So would Duff:

The critics are looking for us to fall on our a__. The group went from being critics' whipping boys to being "the press' darling, then the press turns around on you [Detroit Free Press, May 1991].
The outcome was that some magazines refused to sign the contract whereas others did. Some that signed included Guitar World and Venice, while Rolling Stone, Playboy, Spin and Penthouse refused [Los Angeles Times, March 1991].

The musical editor of Rolling Stone magazine, Jim Henke, was incredulous: "I can't believe anyone would go along with anything like this. We're always having people asking to be on the cover, but we've never had anyone try to dictate the editorial content of a story. I have to wonder whether the band is going to still go through with this even after their album comes out" [Los Angeles Times, March 1991].

The band's publicist, Bryn Breidenthal, had the following comment: "My immediate reaction was that this might provoke a lot of hostility. But the band is just reacting to all the inaccurate information that's been disseminated about them. In my 25 years of doing publicity I've never dealt with a press contract before, but when you deal with this band, you deal with a lot of firsts" [Los Angeles Times, March 1991].

Matt would argue that it was only meant to stop some magazines:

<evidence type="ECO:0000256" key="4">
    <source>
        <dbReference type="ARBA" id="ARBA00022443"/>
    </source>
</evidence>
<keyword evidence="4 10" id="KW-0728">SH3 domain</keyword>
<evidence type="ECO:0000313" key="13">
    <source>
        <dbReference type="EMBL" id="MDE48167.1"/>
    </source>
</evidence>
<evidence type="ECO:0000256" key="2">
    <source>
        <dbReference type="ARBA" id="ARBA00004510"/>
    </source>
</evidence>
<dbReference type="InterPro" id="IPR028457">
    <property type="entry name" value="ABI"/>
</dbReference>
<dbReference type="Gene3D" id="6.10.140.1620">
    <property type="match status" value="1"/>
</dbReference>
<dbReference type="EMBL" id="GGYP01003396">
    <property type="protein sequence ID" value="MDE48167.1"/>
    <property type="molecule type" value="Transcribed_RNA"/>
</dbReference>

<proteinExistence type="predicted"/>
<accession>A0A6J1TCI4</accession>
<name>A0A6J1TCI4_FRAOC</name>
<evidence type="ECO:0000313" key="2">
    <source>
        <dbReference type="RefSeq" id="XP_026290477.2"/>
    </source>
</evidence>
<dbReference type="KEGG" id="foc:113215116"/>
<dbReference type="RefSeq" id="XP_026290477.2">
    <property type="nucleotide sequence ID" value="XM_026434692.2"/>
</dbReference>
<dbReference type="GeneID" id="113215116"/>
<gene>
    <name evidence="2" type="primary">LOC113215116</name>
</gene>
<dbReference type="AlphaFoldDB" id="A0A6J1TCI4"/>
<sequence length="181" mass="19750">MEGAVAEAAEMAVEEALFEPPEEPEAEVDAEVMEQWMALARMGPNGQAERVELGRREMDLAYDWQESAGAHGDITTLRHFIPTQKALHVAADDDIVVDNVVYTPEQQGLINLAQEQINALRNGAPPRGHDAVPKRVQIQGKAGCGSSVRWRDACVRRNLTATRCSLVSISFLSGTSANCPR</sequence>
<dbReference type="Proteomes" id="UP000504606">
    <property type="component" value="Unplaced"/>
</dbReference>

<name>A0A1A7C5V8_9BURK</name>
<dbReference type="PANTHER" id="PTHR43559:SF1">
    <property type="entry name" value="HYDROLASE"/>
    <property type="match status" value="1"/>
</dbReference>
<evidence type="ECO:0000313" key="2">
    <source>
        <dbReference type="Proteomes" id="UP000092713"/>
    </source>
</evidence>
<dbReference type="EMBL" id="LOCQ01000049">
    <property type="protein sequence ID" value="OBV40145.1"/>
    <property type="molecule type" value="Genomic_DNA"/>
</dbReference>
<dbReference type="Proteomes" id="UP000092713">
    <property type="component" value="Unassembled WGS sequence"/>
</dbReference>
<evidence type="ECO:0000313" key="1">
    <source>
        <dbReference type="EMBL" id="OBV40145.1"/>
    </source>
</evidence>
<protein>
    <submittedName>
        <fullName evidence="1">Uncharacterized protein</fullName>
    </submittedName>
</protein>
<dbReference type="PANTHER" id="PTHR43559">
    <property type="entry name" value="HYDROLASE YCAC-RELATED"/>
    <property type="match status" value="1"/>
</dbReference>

[The contract] was for people we didn't want to talk to. It's been blown all out of proportion, because there's plenty of stuff the band wants to talk about openly [Chicago Tribune, May 1991].
In the end, as indicated by Matt, Rolling Stone did not have to sign the contract. As Kim Neely, a senior writer at Rolling Stone would say, "The thing about that contract has really been blown out of proportion." Neely would say she didn’t have to sign any contract because “there are certain magazines that have never done them wrong in the past, and Rolling Stone is one of those magazines. We submitted two names to them, and they said either would be okay.... I’m a big fan" [New York Magazine, August 1991].

In August, spokesperson for Guns N' Roses would say the contracts were not in use any more [New York Magazine, August 1991].

A Guns Ν’ Roses spokesman says the notorious contract is no longer in use.

The band's strained relationship with the press also resulted in the song 'Get in the Ring' (with the early title 'Why Do You Look At Me?') that would end up on 'Use Your Illusion II':

A song called “Why do you look at me?” and then (?) “When you hate me” it’s about the press. It’s like, you know, “Why do you look at me when you hate me? Why do you look at me when you know I hate you too?” It’s about the press, you know, writing shit they have no idea about. And so if they’re getting so hardcore about us and they don’t like us, why do they write about us? You know, that’s something to say about them [Special TV, 1991].